Jane and Andrew bought their 1930s house in Wood Green, north London, in 1988, "right in that completely mad time" and believe the buying frenzy contributed to their failure to spot the warning signs: "We had visited the house a few times and loved it. We saw an overgrown garden and dingy curtains next door, but thought no more of it."
They moved in and all stayed quiet for a few weeks - until they finally met their neighbour: "When we introduced ourselves, he looked terrified and ran back into his house. When we saw him again we realised he was in a bad way. He obviously hadn't washed in ages and looked dishevelled."
It became apparent their neighbour had mental health problems and, while Jane felt sympathetic, living in an adjoining house was not easy: "He would sing and yell at all times of the day and night, and when I was in the garden I would catch him watching me." After finding strange objects lying in their garden - "an old kettle and some cutlery" - Jane contacted the local Social Services department for help. A social worker visited, but found that while the house was dilapidated there was little that could be done for their neighbour, who refused all offers of help.
Jane notes this as a turning point: "I think he knew we had contacted Social Services and was angry with us. His bouts of screaming and shouting became more frequent, and he sometimes threw things when I was in the garden. It got to the point where I hated sitting out there."
The couple tolerated the situation but shortly after having a baby they sold the house, at a loss, to an unsuspecting couple: "We dreaded them asking what the neighbours were like, but they didn't, so we didn't tell them. After all, nobody told us when we bought the house. I felt guilty, but we had our baby to think about and I was worried about the effect on her."
Were Jane and Andrew breaking the law? In the late Eighties probably not, but shortly afterwards the Law Society introduced a property information form which asks vendors to disclose disputes about their own or any neighbouring property, and to detail any complaints they have received as owners.
Conveyancing solicitor Caroline Sherry, a partner at Glazer Delmar, sees an irony: "If you haven't actually complained about something, you are protected. Lots of clients ask if they have to complete this section but the form specifically asks for this information and if you don't answer truthfully potentially a buyer could sue."
Ms Sherry does not find that admitting to a dispute scuppers sales: "I think probably 90 per cent of neighbour disputes arise from character differences. One person may have a problem with their neighbour while the next may think they are absolutely wonderful. It's often the slightly difficult client who has a problem with their neighbour and you pity the poor neighbour."
Fellow conveyancing solicitor Elizabeth Ajagbe finds vendors "fairly candid" when admitting to disputes, but warns buyers to be wary of who completes the form: "Solicitors are more likely to limit any information given and to couch it in particular terms putting the responsibility back on to the buyers to make their own inquiries."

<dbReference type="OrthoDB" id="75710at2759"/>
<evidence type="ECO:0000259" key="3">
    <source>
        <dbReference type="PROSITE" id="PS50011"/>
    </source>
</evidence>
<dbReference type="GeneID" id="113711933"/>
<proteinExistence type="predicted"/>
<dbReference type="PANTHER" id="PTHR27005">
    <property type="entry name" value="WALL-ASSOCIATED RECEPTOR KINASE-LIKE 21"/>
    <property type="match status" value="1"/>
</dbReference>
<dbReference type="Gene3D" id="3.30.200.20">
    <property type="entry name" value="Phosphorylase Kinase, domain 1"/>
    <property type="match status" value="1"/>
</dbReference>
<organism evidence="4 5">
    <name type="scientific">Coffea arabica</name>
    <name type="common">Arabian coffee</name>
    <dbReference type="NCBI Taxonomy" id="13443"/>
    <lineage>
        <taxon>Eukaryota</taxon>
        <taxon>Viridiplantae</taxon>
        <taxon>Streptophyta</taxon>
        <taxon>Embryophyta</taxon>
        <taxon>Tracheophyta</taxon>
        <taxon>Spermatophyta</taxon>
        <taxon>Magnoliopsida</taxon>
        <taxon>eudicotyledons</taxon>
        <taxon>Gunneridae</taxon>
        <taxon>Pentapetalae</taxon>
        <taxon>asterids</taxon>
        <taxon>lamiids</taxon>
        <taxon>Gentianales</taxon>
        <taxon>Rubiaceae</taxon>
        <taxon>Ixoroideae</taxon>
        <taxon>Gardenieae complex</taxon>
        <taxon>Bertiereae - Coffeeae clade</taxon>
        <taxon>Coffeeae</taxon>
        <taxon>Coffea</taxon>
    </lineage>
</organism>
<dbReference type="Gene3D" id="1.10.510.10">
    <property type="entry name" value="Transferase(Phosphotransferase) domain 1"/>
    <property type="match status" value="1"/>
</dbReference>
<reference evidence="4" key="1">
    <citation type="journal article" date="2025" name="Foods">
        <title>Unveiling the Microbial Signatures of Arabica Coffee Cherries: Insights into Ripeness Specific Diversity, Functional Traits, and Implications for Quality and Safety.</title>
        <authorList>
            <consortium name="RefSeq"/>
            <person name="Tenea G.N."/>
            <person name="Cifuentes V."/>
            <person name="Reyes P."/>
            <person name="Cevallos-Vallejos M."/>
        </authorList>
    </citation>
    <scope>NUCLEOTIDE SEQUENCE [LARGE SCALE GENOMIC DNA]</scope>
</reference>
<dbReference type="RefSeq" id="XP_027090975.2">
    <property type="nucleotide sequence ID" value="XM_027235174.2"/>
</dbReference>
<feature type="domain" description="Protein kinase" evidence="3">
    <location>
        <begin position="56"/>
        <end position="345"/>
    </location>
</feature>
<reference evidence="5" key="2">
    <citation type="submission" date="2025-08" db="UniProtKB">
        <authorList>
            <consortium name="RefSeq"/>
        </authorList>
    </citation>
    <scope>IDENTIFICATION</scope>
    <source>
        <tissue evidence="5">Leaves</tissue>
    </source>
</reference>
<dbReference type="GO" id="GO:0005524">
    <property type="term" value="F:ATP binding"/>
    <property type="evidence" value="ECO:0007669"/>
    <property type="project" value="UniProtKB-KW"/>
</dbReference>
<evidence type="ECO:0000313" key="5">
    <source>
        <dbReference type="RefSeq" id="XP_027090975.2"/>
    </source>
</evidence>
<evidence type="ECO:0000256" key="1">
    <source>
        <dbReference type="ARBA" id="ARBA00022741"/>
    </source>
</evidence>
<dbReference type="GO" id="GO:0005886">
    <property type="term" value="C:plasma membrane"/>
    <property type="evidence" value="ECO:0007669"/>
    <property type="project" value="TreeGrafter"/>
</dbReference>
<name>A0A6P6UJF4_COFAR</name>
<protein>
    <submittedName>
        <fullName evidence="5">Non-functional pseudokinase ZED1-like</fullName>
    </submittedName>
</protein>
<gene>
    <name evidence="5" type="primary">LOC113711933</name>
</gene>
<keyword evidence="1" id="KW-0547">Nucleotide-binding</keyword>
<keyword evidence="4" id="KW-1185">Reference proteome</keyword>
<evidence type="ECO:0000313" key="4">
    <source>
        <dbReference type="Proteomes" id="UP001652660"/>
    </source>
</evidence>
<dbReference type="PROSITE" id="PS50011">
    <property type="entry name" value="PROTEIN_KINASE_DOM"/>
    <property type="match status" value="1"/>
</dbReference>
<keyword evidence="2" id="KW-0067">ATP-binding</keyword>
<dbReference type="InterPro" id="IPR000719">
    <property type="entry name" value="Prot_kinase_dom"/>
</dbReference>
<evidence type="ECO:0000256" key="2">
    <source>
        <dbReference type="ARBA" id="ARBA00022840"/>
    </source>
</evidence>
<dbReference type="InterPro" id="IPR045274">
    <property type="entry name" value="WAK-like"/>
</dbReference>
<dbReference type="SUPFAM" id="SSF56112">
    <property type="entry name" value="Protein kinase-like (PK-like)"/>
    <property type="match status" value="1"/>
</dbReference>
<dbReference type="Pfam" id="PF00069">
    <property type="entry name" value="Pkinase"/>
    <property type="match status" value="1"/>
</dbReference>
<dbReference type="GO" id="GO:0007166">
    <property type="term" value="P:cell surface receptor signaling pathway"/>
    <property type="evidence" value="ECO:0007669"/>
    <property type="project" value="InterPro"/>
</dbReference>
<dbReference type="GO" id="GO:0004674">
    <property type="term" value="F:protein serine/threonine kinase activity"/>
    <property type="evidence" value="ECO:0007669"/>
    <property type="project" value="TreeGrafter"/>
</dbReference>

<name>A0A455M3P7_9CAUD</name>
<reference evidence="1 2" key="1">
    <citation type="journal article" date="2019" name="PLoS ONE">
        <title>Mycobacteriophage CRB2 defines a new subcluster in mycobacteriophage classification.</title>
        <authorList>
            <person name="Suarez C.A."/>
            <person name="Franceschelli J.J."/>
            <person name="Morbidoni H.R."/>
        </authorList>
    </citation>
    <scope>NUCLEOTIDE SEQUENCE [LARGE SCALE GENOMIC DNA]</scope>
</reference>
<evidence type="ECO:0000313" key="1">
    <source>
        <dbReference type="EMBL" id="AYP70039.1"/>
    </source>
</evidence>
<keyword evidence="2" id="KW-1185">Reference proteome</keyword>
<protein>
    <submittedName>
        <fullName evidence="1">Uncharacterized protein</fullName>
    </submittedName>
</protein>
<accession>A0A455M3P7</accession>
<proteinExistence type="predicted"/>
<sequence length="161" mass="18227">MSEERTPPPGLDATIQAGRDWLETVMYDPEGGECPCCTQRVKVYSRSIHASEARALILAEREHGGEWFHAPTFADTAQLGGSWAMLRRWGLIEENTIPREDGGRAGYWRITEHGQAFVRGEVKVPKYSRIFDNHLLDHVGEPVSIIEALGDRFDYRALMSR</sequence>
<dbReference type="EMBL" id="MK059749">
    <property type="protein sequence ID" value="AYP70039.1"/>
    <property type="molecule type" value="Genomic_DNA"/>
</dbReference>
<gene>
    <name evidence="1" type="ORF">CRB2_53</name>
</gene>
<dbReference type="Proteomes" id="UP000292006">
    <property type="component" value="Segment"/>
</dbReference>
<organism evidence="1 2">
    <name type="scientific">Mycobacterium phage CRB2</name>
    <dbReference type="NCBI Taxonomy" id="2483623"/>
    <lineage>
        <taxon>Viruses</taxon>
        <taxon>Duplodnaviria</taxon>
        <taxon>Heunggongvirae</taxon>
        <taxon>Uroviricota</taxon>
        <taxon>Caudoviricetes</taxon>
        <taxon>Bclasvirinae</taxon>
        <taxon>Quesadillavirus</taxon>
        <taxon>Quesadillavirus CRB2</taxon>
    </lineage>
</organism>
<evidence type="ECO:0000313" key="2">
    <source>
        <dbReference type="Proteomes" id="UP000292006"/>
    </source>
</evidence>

In which case, the best advice for buyers who want to avoid problems is to visit the property at different times throughout the day, ask specific questions about noise and boundaries, and, if a neighbouring property looks problematic, investigate further before exchanging contracts.
But what should you do if you've bought, and a problem with neighbours becomes irreconcilable. If selling or suing is not an option, then for some, the answer can lie in mediation using a specialist organisation specifically set up to act as an intermediary.
Bridget Canavan is joint co-ordinator of Lambeth Mediation Service, a charity committed to improving neighbour relationships. With 10 years' experience, she prefers this route to litigation: "Mediation is a method of resolving disputes which doesn't ask if there's a right or wrong as we don't take sides. It's recognising that there's a problem and bringing together everyone who has a stake to put it right."
Bridget's clients come from all sectors. Last year she dealt with 148 cases of which 25 per cent were known to be owner occupiers. Some 49 per cent of these cases arose from noise problems, with half concentrating on everyday household noise - washing machines and vacuum cleaners, rather than music.
Bridget finds owner occupiers "much more litigious" and they are more likely to argue about boundaries than noise: "A big problem is that deeds are not to scale, so that it is impossible to identify where one person's property ends and another's begins. On the surface the dispute may be about a couple of inches of ground, which seems trivial, but underneath it's about encroachment."
She cites the case of the young couple who move into a house and immediately start to erect a large fence. In the process, they take about an inch off the garden of the elderly couple next door. "They may have lived there for 60 years. So it's not really about that lost inch, it is about encroaching on someone else's territory," she says.
There are more than 150 mediation groups across the country and the number is growing. Bridget believes that mediation should not be overly prescriptive: "If people generate their own solutions they are much more likely to stick to them."
Ajai-Ajagbe solicitors, 0171-735 4788; Glazer Delmar, 0171-639 8801; Mediation UK, 0117-904 6661Reuse content